Psychiatrist M. Scott Peck researched exorcisms and claimed to have conducted two himself. He concluded that the Christian concept of possession was a genuine phenomenon. He derived diagnostic criteria somewhat different from those used by the Roman Catholic Church. He also claimed to see differences in exorcism procedures and progression. After his experiences, and in an attempt to get his research validated, he attempted but failed to get the psychiatric community to add the definition of “Evil” to the DSM-IV. Although Peck’s earlier work was met with widespread popular acceptance, his work on the topics of evil and possession generated significant debate and derision. Much was made of his association with (and admiration for) the controversial Malachi Martin, a Roman Catholic priest and a former Jesuit, despite the fact that Peck consistently called Martin a liar and manipulator. Other criticisms leveled against Peck included misdiagnoses based upon a lack of knowledge regarding dissociative identity disorder (formerly known as multiple personality disorder), and claims that he had transgressed the boundaries of professional ethics by attempting to persuade his patients to accept Christianity.

Some Examples of Exorcisms

* Salvador Dalí is reputed to have received an exorcism from Italian friar, Gabriele Maria Berardi, while he was in France in 1947. Dali created a sculpture of Christ on the cross that he gave the friar in thanks.
* Anneliese Michel was a Catholic woman from Germany who was said to be possessed by six or more demons and subsequently underwent an exorcism in 1975. Two motion pictures, The Exorcism of Emily Rose and Requiem are loosely based on Anneliese’s story. There is also a documentary movie Exorcism of Anneliese Michel (in Polish, but the English subtitles are also available) featuring the original audio tapes from the proceedings of exorcism.
* George Lukins
* A boy identified as Robbie Mannheim, was the subject of an exorcism in 1949, which became the chief inspiration for The Exorcist, a horror novel and film written by William Peter Blatty, who heard about the case while he was a student in the class of 1950 at Georgetown University. Robbie was taken into the care of Rev. Luther Miles Schulze, the boy’s Lutheran pastor, after psychiatric and medical doctors were unable to explain the disturbing events associated with the teen; the minister then referred the boy to Rev. Edward Hughes, who performed the first exorcism on the teen. The subsequent exorcism was partially performed in both Cottage City, Maryland and Bel-Nor, Missouri by Father William S. Bowdern, S.J., Father Raymond Bishop S.J. and a then Jesuit scholastic Fr. Walter Halloran, S.J.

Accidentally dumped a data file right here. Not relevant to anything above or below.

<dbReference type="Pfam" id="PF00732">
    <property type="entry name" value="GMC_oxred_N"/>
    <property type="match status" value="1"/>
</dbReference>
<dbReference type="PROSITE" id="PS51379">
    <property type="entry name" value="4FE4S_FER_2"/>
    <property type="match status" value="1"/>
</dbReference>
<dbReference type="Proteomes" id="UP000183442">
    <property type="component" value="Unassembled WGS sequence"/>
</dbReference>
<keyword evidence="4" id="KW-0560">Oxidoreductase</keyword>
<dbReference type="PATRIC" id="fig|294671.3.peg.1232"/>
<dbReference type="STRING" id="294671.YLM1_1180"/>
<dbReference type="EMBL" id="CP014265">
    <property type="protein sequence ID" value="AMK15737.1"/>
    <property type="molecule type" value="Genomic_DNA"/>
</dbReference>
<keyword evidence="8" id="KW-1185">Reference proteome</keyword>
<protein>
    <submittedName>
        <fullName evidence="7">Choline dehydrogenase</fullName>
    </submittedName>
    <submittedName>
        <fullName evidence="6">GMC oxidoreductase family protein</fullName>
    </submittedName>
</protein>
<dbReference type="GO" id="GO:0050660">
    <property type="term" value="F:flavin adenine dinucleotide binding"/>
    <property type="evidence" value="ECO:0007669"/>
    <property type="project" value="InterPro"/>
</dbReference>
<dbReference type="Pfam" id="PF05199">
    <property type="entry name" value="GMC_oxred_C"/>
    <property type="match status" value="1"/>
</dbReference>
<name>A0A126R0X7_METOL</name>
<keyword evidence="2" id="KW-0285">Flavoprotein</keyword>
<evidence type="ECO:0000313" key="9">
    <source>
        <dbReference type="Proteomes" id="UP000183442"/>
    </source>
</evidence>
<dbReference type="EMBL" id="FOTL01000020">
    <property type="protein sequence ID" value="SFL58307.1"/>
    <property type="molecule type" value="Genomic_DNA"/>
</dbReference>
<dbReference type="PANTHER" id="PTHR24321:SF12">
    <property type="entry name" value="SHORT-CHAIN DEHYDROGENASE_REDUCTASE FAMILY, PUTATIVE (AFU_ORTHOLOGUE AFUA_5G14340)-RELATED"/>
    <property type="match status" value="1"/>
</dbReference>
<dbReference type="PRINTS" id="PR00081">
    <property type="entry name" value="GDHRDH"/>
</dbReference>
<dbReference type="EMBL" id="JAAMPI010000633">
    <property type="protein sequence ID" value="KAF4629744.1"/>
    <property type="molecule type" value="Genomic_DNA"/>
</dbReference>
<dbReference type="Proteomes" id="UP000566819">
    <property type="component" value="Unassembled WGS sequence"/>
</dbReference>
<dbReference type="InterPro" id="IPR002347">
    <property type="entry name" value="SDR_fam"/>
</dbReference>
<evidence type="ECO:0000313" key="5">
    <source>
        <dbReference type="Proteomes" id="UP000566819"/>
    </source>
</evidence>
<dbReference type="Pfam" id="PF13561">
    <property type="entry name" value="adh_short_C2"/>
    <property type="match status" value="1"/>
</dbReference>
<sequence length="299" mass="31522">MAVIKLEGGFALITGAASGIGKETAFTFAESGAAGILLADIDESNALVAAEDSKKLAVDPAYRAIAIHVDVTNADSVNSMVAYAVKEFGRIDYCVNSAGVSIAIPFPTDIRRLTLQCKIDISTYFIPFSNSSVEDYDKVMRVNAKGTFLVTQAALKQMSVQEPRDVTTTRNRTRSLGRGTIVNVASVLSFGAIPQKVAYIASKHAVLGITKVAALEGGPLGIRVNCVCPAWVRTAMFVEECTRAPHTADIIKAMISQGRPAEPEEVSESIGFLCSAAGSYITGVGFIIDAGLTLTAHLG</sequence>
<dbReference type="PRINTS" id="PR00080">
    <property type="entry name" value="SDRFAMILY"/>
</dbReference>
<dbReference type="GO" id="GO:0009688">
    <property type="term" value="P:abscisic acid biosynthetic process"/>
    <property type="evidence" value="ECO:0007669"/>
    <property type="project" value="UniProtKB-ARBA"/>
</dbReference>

* Clara Germana Cele
* Michael Taylor
* Mother Teresa allegedly underwent an exorcism late in life under the direction of the Archbishop of Calcutta, Henry D’Souza, after he noticed she seemed to be extremely agitated in her sleep and feared she “might be under the attack of the evil one.”
* An October 2007 mākutu lifting in the Wellington, New Zealand suburb of Wainuiomata led to the death of a woman and the hospitalization of a teen. After a long trial, five family members were convicted and sentenced to non-custodial sentences.
* Johann Blumhardt performed the exorcism of Gottliebin Dittus over a two year period in Möttlingen, Germany from 1842-1844. Pastor Blumhardt’s parish subsequently experienced growth marked by confession and healing, which he attributed to the successful exorcism.

I ask all of you. Have you witnessed an exorcism? If you have, feel free to comment.